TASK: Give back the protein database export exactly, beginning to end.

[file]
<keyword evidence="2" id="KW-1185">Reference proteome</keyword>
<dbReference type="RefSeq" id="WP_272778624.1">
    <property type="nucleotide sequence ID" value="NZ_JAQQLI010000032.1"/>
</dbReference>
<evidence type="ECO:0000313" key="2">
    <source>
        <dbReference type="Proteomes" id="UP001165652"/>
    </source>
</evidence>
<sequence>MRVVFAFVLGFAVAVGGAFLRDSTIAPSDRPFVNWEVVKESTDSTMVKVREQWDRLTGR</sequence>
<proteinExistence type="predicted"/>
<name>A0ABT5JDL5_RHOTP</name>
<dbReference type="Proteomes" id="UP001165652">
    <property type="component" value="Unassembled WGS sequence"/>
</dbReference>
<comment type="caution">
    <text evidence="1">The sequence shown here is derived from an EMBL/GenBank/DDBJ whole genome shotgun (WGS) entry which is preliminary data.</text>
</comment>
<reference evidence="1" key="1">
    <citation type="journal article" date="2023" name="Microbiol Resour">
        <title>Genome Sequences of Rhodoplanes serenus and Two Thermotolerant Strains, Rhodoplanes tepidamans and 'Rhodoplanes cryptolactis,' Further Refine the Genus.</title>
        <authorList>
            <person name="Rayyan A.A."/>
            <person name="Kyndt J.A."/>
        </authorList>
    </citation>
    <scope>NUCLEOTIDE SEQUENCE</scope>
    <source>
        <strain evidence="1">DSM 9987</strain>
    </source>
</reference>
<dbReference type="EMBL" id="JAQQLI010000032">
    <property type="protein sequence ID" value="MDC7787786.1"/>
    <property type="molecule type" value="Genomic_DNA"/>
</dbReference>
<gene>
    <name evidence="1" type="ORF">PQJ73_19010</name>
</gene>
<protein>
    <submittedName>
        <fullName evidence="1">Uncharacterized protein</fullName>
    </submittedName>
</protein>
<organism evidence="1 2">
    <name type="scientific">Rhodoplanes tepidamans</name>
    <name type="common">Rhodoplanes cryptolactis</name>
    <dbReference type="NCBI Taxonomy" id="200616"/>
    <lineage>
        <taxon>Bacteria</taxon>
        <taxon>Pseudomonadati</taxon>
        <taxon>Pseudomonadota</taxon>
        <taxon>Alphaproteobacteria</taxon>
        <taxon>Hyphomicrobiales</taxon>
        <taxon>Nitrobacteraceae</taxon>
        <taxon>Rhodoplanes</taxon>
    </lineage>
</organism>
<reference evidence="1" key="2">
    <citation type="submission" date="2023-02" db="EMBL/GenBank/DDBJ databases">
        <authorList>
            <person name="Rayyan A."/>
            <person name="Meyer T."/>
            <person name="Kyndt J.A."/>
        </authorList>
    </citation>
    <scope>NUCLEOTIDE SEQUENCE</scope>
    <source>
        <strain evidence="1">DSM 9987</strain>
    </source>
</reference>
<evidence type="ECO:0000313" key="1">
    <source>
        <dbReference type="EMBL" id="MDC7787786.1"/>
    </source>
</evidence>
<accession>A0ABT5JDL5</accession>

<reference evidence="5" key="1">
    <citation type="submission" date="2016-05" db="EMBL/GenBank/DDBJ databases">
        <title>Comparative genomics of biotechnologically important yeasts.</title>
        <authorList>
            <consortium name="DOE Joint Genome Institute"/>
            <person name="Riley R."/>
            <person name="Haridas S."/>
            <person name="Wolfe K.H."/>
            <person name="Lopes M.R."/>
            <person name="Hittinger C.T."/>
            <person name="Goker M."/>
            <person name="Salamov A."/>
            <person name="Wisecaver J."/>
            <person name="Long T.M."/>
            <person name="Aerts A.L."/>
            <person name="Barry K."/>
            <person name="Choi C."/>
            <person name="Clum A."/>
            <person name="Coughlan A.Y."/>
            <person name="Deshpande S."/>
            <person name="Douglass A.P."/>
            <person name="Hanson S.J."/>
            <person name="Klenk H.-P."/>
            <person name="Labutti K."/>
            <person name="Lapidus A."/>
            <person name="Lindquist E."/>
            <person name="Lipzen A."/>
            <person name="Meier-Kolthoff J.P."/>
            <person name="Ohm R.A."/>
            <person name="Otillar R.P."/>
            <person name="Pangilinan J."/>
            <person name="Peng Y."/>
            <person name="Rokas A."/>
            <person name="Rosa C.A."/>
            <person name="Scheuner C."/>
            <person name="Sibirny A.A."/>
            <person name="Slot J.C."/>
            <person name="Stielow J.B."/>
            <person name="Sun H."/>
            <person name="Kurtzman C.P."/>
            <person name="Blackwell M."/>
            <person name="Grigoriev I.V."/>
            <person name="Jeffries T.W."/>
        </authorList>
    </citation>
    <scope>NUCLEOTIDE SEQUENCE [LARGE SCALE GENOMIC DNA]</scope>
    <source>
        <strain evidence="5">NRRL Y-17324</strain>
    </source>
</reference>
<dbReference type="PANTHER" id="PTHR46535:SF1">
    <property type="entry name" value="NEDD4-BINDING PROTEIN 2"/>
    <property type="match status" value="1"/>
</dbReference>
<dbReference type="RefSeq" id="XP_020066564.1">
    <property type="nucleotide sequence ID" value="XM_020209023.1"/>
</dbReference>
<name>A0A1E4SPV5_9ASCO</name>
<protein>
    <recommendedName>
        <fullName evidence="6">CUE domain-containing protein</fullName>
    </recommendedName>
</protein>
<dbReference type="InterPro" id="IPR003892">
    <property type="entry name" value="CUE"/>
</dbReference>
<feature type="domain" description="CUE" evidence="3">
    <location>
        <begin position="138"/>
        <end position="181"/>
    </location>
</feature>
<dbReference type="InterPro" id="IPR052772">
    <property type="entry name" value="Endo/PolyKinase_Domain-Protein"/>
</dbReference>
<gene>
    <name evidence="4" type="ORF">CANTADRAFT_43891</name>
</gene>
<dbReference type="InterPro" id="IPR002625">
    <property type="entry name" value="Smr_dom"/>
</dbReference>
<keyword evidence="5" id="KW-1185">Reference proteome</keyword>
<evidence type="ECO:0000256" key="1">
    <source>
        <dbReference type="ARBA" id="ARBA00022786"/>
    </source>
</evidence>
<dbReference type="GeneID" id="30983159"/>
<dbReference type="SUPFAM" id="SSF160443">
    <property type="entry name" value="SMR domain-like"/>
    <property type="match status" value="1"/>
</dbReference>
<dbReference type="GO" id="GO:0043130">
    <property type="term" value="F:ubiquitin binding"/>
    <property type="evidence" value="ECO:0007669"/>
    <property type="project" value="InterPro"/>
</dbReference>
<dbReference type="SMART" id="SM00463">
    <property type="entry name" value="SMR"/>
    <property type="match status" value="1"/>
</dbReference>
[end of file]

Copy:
<keyword evidence="2" id="KW-1185">Reference proteome</keyword>
<dbReference type="RefSeq" id="WP_272778624.1">
    <property type="nucleotide sequence ID" value="NZ_JAQQLI010000032.1"/>
</dbReference>
<evidence type="ECO:0000313" key="2">
    <source>
        <dbReference type="Proteomes" id="UP001165652"/>
    </source>
</evidence>
<sequence>MRVVFAFVLGFAVAVGGAFLRDSTIAPSDRPFVNWEVVKESTDSTMVKVREQWDRLTGR</sequence>
<proteinExistence type="predicted"/>
<name>A0ABT5JDL5_RHOTP</name>
<dbReference type="Proteomes" id="UP001165652">
    <property type="component" value="Unassembled WGS sequence"/>
</dbReference>
<comment type="caution">
    <text evidence="1">The sequence shown here is derived from an EMBL/GenBank/DDBJ whole genome shotgun (WGS) entry which is preliminary data.</text>
</comment>
<reference evidence="1" key="1">
    <citation type="journal article" date="2023" name="Microbiol Resour">
        <title>Genome Sequences of Rhodoplanes serenus and Two Thermotolerant Strains, Rhodoplanes tepidamans and 'Rhodoplanes cryptolactis,' Further Refine the Genus.</title>
        <authorList>
            <person name="Rayyan A.A."/>
            <person name="Kyndt J.A."/>
        </authorList>
    </citation>
    <scope>NUCLEOTIDE SEQUENCE</scope>
    <source>
        <strain evidence="1">DSM 9987</strain>
    </source>
</reference>
<dbReference type="EMBL" id="JAQQLI010000032">
    <property type="protein sequence ID" value="MDC7787786.1"/>
    <property type="molecule type" value="Genomic_DNA"/>
</dbReference>
<gene>
    <name evidence="1" type="ORF">PQJ73_19010</name>
</gene>
<protein>
    <submittedName>
        <fullName evidence="1">Uncharacterized protein</fullName>
    </submittedName>
</protein>
<organism evidence="1 2">
    <name type="scientific">Rhodoplanes tepidamans</name>
    <name type="common">Rhodoplanes cryptolactis</name>
    <dbReference type="NCBI Taxonomy" id="200616"/>
    <lineage>
        <taxon>Bacteria</taxon>
        <taxon>Pseudomonadati</taxon>
        <taxon>Pseudomonadota</taxon>
        <taxon>Alphaproteobacteria</taxon>
        <taxon>Hyphomicrobiales</taxon>
        <taxon>Nitrobacteraceae</taxon>
        <taxon>Rhodoplanes</taxon>
    </lineage>
</organism>
<reference evidence="1" key="2">
    <citation type="submission" date="2023-02" db="EMBL/GenBank/DDBJ databases">
        <authorList>
            <person name="Rayyan A."/>
            <person name="Meyer T."/>
            <person name="Kyndt J.A."/>
        </authorList>
    </citation>
    <scope>NUCLEOTIDE SEQUENCE</scope>
    <source>
        <strain evidence="1">DSM 9987</strain>
    </source>
</reference>
<evidence type="ECO:0000313" key="1">
    <source>
        <dbReference type="EMBL" id="MDC7787786.1"/>
    </source>
</evidence>
<accession>A0ABT5JDL5</accession>

<reference evidence="5" key="1">
    <citation type="submission" date="2016-05" db="EMBL/GenBank/DDBJ databases">
        <title>Comparative genomics of biotechnologically important yeasts.</title>
        <authorList>
            <consortium name="DOE Joint Genome Institute"/>
            <person name="Riley R."/>
            <person name="Haridas S."/>
            <person name="Wolfe K.H."/>
            <person name="Lopes M.R."/>
            <person name="Hittinger C.T."/>
            <person name="Goker M."/>
            <person name="Salamov A."/>
            <person name="Wisecaver J."/>
            <person name="Long T.M."/>
            <person name="Aerts A.L."/>
            <person name="Barry K."/>
            <person name="Choi C."/>
            <person name="Clum A."/>
            <person name="Coughlan A.Y."/>
            <person name="Deshpande S."/>
            <person name="Douglass A.P."/>
            <person name="Hanson S.J."/>
            <person name="Klenk H.-P."/>
            <person name="Labutti K."/>
            <person name="Lapidus A."/>
            <person name="Lindquist E."/>
            <person name="Lipzen A."/>
            <person name="Meier-Kolthoff J.P."/>
            <person name="Ohm R.A."/>
            <person name="Otillar R.P."/>
            <person name="Pangilinan J."/>
            <person name="Peng Y."/>
            <person name="Rokas A."/>
            <person name="Rosa C.A."/>
            <person name="Scheuner C."/>
            <person name="Sibirny A.A."/>
            <person name="Slot J.C."/>
            <person name="Stielow J.B."/>
            <person name="Sun H."/>
            <person name="Kurtzman C.P."/>
            <person name="Blackwell M."/>
            <person name="Grigoriev I.V."/>
            <person name="Jeffries T.W."/>
        </authorList>
    </citation>
    <scope>NUCLEOTIDE SEQUENCE [LARGE SCALE GENOMIC DNA]</scope>
    <source>
        <strain evidence="5">NRRL Y-17324</strain>
    </source>
</reference>
<dbReference type="PANTHER" id="PTHR46535:SF1">
    <property type="entry name" value="NEDD4-BINDING PROTEIN 2"/>
    <property type="match status" value="1"/>
</dbReference>
<dbReference type="RefSeq" id="XP_020066564.1">
    <property type="nucleotide sequence ID" value="XM_020209023.1"/>
</dbReference>
<name>A0A1E4SPV5_9ASCO</name>
<protein>
    <recommendedName>
        <fullName evidence="6">CUE domain-containing protein</fullName>
    </recommendedName>
</protein>
<dbReference type="InterPro" id="IPR003892">
    <property type="entry name" value="CUE"/>
</dbReference>
<feature type="domain" description="CUE" evidence="3">
    <location>
        <begin position="138"/>
        <end position="181"/>
    </location>
</feature>
<dbReference type="InterPro" id="IPR052772">
    <property type="entry name" value="Endo/PolyKinase_Domain-Protein"/>
</dbReference>
<gene>
    <name evidence="4" type="ORF">CANTADRAFT_43891</name>
</gene>
<dbReference type="InterPro" id="IPR002625">
    <property type="entry name" value="Smr_dom"/>
</dbReference>
<keyword evidence="5" id="KW-1185">Reference proteome</keyword>
<evidence type="ECO:0000256" key="1">
    <source>
        <dbReference type="ARBA" id="ARBA00022786"/>
    </source>
</evidence>
<dbReference type="GeneID" id="30983159"/>
<dbReference type="SUPFAM" id="SSF160443">
    <property type="entry name" value="SMR domain-like"/>
    <property type="match status" value="1"/>
</dbReference>
<dbReference type="GO" id="GO:0043130">
    <property type="term" value="F:ubiquitin binding"/>
    <property type="evidence" value="ECO:0007669"/>
    <property type="project" value="InterPro"/>
</dbReference>
<dbReference type="SMART" id="SM00463">
    <property type="entry name" value="SMR"/>
    <property type="match status" value="1"/>
</dbReference>